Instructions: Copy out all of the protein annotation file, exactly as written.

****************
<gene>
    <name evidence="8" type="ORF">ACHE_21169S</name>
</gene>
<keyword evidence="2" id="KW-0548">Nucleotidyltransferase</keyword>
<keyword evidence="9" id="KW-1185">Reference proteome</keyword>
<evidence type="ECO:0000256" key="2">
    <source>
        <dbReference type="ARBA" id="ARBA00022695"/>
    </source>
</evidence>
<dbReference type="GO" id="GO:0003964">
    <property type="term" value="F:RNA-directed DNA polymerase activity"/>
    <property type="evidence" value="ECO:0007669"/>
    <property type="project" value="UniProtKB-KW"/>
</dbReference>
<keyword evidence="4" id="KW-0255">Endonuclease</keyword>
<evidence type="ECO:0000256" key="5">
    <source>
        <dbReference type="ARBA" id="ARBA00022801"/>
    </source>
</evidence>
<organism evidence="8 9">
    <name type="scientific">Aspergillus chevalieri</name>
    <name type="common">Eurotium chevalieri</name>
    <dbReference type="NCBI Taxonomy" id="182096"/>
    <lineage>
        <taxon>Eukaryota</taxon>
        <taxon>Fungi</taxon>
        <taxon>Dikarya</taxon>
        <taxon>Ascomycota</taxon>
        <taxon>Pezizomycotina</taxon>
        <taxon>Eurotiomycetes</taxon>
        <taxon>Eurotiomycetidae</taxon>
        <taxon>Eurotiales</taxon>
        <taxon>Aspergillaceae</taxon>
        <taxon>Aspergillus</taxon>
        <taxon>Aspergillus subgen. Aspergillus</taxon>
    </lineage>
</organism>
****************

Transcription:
<gene>
    <name evidence="8" type="ORF">ACHE_21169S</name>
</gene>
<keyword evidence="2" id="KW-0548">Nucleotidyltransferase</keyword>
<keyword evidence="9" id="KW-1185">Reference proteome</keyword>
<evidence type="ECO:0000256" key="2">
    <source>
        <dbReference type="ARBA" id="ARBA00022695"/>
    </source>
</evidence>
<dbReference type="GO" id="GO:0003964">
    <property type="term" value="F:RNA-directed DNA polymerase activity"/>
    <property type="evidence" value="ECO:0007669"/>
    <property type="project" value="UniProtKB-KW"/>
</dbReference>
<keyword evidence="4" id="KW-0255">Endonuclease</keyword>
<evidence type="ECO:0000256" key="5">
    <source>
        <dbReference type="ARBA" id="ARBA00022801"/>
    </source>
</evidence>
<organism evidence="8 9">
    <name type="scientific">Aspergillus chevalieri</name>
    <name type="common">Eurotium chevalieri</name>
    <dbReference type="NCBI Taxonomy" id="182096"/>
    <lineage>
        <taxon>Eukaryota</taxon>
        <taxon>Fungi</taxon>
        <taxon>Dikarya</taxon>
        <taxon>Ascomycota</taxon>
        <taxon>Pezizomycotina</taxon>
        <taxon>Eurotiomycetes</taxon>
        <taxon>Eurotiomycetidae</taxon>
        <taxon>Eurotiales</taxon>
        <taxon>Aspergillaceae</taxon>
        <taxon>Aspergillus</taxon>
        <taxon>Aspergillus subgen. Aspergillus</taxon>
    </lineage>
</organism>